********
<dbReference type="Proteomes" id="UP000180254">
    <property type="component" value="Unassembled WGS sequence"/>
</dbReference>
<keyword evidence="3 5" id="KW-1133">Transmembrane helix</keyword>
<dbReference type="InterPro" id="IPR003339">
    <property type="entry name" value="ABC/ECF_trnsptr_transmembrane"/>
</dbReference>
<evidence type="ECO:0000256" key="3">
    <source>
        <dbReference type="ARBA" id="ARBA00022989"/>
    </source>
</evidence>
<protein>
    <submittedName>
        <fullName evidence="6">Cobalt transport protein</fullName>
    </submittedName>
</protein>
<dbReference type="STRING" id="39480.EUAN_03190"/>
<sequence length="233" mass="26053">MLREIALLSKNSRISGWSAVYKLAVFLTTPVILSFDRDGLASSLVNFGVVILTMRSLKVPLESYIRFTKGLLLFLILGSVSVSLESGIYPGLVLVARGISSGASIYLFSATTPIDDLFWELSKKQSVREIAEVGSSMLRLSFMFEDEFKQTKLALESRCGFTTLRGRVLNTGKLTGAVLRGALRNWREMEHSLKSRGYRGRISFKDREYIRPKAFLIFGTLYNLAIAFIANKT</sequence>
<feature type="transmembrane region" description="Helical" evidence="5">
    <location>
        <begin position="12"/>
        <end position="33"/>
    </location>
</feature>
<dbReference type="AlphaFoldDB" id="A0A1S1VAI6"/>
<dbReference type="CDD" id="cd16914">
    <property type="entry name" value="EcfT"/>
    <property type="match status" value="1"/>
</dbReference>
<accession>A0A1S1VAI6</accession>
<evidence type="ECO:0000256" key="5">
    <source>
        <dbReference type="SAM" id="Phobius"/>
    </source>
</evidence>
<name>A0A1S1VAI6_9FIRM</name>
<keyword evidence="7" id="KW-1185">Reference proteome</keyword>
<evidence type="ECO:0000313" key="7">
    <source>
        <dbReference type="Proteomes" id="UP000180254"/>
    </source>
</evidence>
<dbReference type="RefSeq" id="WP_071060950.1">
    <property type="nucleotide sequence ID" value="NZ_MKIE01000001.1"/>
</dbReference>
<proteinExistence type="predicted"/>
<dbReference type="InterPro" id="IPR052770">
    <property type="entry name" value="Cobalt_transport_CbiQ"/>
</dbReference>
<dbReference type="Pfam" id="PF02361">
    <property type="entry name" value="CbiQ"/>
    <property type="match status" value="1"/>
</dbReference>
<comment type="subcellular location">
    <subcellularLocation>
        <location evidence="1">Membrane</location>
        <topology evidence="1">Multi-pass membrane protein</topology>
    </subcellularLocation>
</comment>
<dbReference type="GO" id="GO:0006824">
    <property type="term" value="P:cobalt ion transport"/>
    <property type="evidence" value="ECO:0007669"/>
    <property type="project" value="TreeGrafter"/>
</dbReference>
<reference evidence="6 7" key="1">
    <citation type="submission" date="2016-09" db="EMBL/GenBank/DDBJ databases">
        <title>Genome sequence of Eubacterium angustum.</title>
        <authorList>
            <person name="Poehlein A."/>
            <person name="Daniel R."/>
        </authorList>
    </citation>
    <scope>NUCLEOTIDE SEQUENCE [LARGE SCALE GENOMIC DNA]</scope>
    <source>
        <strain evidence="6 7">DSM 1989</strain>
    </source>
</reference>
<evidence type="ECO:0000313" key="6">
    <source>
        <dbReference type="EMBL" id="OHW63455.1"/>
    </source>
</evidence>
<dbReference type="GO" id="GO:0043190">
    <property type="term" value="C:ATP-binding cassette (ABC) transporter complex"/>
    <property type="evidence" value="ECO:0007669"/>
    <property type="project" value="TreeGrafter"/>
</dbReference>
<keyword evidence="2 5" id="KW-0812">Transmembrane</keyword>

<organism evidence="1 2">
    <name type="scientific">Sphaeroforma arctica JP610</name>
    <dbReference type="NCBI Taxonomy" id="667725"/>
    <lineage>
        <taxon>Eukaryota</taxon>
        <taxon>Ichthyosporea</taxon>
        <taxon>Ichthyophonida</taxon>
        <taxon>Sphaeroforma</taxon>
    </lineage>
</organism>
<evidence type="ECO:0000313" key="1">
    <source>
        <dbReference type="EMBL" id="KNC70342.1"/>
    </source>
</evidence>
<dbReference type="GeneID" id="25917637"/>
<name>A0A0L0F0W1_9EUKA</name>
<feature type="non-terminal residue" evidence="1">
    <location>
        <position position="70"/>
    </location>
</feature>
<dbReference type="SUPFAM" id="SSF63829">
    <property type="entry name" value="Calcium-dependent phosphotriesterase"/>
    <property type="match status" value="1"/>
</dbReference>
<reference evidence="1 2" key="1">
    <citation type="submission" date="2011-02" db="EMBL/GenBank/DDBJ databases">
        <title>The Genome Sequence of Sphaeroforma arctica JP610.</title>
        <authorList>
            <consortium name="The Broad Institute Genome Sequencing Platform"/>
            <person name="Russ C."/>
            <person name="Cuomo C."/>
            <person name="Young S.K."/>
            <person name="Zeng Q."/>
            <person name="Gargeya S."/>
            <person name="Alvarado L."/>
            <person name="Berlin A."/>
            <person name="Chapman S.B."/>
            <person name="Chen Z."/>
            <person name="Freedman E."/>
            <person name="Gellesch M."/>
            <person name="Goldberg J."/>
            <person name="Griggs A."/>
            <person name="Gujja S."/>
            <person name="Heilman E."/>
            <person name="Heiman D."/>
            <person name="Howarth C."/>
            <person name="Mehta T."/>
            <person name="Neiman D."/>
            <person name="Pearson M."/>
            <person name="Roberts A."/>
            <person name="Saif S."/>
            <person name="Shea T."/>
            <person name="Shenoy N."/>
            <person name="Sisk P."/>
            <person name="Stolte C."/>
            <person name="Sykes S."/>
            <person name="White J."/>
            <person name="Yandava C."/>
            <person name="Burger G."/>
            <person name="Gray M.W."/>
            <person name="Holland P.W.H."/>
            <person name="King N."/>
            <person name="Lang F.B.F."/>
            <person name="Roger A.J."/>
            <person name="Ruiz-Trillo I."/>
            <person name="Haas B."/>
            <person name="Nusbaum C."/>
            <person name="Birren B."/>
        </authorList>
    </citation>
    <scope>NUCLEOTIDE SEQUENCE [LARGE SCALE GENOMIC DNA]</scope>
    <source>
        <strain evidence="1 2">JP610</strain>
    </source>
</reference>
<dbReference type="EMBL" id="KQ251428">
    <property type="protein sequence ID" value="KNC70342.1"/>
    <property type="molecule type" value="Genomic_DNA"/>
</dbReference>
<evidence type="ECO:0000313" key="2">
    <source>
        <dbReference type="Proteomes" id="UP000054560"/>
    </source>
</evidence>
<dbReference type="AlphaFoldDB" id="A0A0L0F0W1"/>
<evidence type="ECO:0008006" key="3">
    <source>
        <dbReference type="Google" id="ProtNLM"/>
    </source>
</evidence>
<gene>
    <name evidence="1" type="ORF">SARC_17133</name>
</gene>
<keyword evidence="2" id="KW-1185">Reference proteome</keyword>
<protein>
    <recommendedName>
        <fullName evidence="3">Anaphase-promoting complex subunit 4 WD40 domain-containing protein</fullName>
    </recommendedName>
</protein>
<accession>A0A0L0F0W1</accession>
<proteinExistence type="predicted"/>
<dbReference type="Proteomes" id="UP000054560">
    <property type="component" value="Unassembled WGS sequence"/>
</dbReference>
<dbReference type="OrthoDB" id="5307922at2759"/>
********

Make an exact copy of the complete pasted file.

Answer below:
<dbReference type="Proteomes" id="UP000180254">
    <property type="component" value="Unassembled WGS sequence"/>
</dbReference>
<keyword evidence="3 5" id="KW-1133">Transmembrane helix</keyword>
<dbReference type="InterPro" id="IPR003339">
    <property type="entry name" value="ABC/ECF_trnsptr_transmembrane"/>
</dbReference>
<evidence type="ECO:0000256" key="3">
    <source>
        <dbReference type="ARBA" id="ARBA00022989"/>
    </source>
</evidence>
<protein>
    <submittedName>
        <fullName evidence="6">Cobalt transport protein</fullName>
    </submittedName>
</protein>
<dbReference type="STRING" id="39480.EUAN_03190"/>
<sequence length="233" mass="26053">MLREIALLSKNSRISGWSAVYKLAVFLTTPVILSFDRDGLASSLVNFGVVILTMRSLKVPLESYIRFTKGLLLFLILGSVSVSLESGIYPGLVLVARGISSGASIYLFSATTPIDDLFWELSKKQSVREIAEVGSSMLRLSFMFEDEFKQTKLALESRCGFTTLRGRVLNTGKLTGAVLRGALRNWREMEHSLKSRGYRGRISFKDREYIRPKAFLIFGTLYNLAIAFIANKT</sequence>
<feature type="transmembrane region" description="Helical" evidence="5">
    <location>
        <begin position="12"/>
        <end position="33"/>
    </location>
</feature>
<dbReference type="AlphaFoldDB" id="A0A1S1VAI6"/>
<dbReference type="CDD" id="cd16914">
    <property type="entry name" value="EcfT"/>
    <property type="match status" value="1"/>
</dbReference>
<accession>A0A1S1VAI6</accession>
<evidence type="ECO:0000256" key="5">
    <source>
        <dbReference type="SAM" id="Phobius"/>
    </source>
</evidence>
<name>A0A1S1VAI6_9FIRM</name>
<keyword evidence="7" id="KW-1185">Reference proteome</keyword>
<evidence type="ECO:0000313" key="7">
    <source>
        <dbReference type="Proteomes" id="UP000180254"/>
    </source>
</evidence>
<dbReference type="RefSeq" id="WP_071060950.1">
    <property type="nucleotide sequence ID" value="NZ_MKIE01000001.1"/>
</dbReference>
<proteinExistence type="predicted"/>
<dbReference type="InterPro" id="IPR052770">
    <property type="entry name" value="Cobalt_transport_CbiQ"/>
</dbReference>
<dbReference type="Pfam" id="PF02361">
    <property type="entry name" value="CbiQ"/>
    <property type="match status" value="1"/>
</dbReference>
<comment type="subcellular location">
    <subcellularLocation>
        <location evidence="1">Membrane</location>
        <topology evidence="1">Multi-pass membrane protein</topology>
    </subcellularLocation>
</comment>
<dbReference type="GO" id="GO:0006824">
    <property type="term" value="P:cobalt ion transport"/>
    <property type="evidence" value="ECO:0007669"/>
    <property type="project" value="TreeGrafter"/>
</dbReference>
<reference evidence="6 7" key="1">
    <citation type="submission" date="2016-09" db="EMBL/GenBank/DDBJ databases">
        <title>Genome sequence of Eubacterium angustum.</title>
        <authorList>
            <person name="Poehlein A."/>
            <person name="Daniel R."/>
        </authorList>
    </citation>
    <scope>NUCLEOTIDE SEQUENCE [LARGE SCALE GENOMIC DNA]</scope>
    <source>
        <strain evidence="6 7">DSM 1989</strain>
    </source>
</reference>
<evidence type="ECO:0000313" key="6">
    <source>
        <dbReference type="EMBL" id="OHW63455.1"/>
    </source>
</evidence>
<dbReference type="GO" id="GO:0043190">
    <property type="term" value="C:ATP-binding cassette (ABC) transporter complex"/>
    <property type="evidence" value="ECO:0007669"/>
    <property type="project" value="TreeGrafter"/>
</dbReference>
<keyword evidence="2 5" id="KW-0812">Transmembrane</keyword>

<organism evidence="1 2">
    <name type="scientific">Sphaeroforma arctica JP610</name>
    <dbReference type="NCBI Taxonomy" id="667725"/>
    <lineage>
        <taxon>Eukaryota</taxon>
        <taxon>Ichthyosporea</taxon>
        <taxon>Ichthyophonida</taxon>
        <taxon>Sphaeroforma</taxon>
    </lineage>
</organism>
<evidence type="ECO:0000313" key="1">
    <source>
        <dbReference type="EMBL" id="KNC70342.1"/>
    </source>
</evidence>
<dbReference type="GeneID" id="25917637"/>
<name>A0A0L0F0W1_9EUKA</name>
<feature type="non-terminal residue" evidence="1">
    <location>
        <position position="70"/>
    </location>
</feature>
<dbReference type="SUPFAM" id="SSF63829">
    <property type="entry name" value="Calcium-dependent phosphotriesterase"/>
    <property type="match status" value="1"/>
</dbReference>
<reference evidence="1 2" key="1">
    <citation type="submission" date="2011-02" db="EMBL/GenBank/DDBJ databases">
        <title>The Genome Sequence of Sphaeroforma arctica JP610.</title>
        <authorList>
            <consortium name="The Broad Institute Genome Sequencing Platform"/>
            <person name="Russ C."/>
            <person name="Cuomo C."/>
            <person name="Young S.K."/>
            <person name="Zeng Q."/>
            <person name="Gargeya S."/>
            <person name="Alvarado L."/>
            <person name="Berlin A."/>
            <person name="Chapman S.B."/>
            <person name="Chen Z."/>
            <person name="Freedman E."/>
            <person name="Gellesch M."/>
            <person name="Goldberg J."/>
            <person name="Griggs A."/>
            <person name="Gujja S."/>
            <person name="Heilman E."/>
            <person name="Heiman D."/>
            <person name="Howarth C."/>
            <person name="Mehta T."/>
            <person name="Neiman D."/>
            <person name="Pearson M."/>
            <person name="Roberts A."/>
            <person name="Saif S."/>
            <person name="Shea T."/>
            <person name="Shenoy N."/>
            <person name="Sisk P."/>
            <person name="Stolte C."/>
            <person name="Sykes S."/>
            <person name="White J."/>
            <person name="Yandava C."/>
            <person name="Burger G."/>
            <person name="Gray M.W."/>
            <person name="Holland P.W.H."/>
            <person name="King N."/>
            <person name="Lang F.B.F."/>
            <person name="Roger A.J."/>
            <person name="Ruiz-Trillo I."/>
            <person name="Haas B."/>
            <person name="Nusbaum C."/>
            <person name="Birren B."/>
        </authorList>
    </citation>
    <scope>NUCLEOTIDE SEQUENCE [LARGE SCALE GENOMIC DNA]</scope>
    <source>
        <strain evidence="1 2">JP610</strain>
    </source>
</reference>
<dbReference type="EMBL" id="KQ251428">
    <property type="protein sequence ID" value="KNC70342.1"/>
    <property type="molecule type" value="Genomic_DNA"/>
</dbReference>
<evidence type="ECO:0000313" key="2">
    <source>
        <dbReference type="Proteomes" id="UP000054560"/>
    </source>
</evidence>
<dbReference type="AlphaFoldDB" id="A0A0L0F0W1"/>
<evidence type="ECO:0008006" key="3">
    <source>
        <dbReference type="Google" id="ProtNLM"/>
    </source>
</evidence>
<gene>
    <name evidence="1" type="ORF">SARC_17133</name>
</gene>
<keyword evidence="2" id="KW-1185">Reference proteome</keyword>
<protein>
    <recommendedName>
        <fullName evidence="3">Anaphase-promoting complex subunit 4 WD40 domain-containing protein</fullName>
    </recommendedName>
</protein>
<accession>A0A0L0F0W1</accession>
<proteinExistence type="predicted"/>
<dbReference type="Proteomes" id="UP000054560">
    <property type="component" value="Unassembled WGS sequence"/>
</dbReference>
<dbReference type="OrthoDB" id="5307922at2759"/>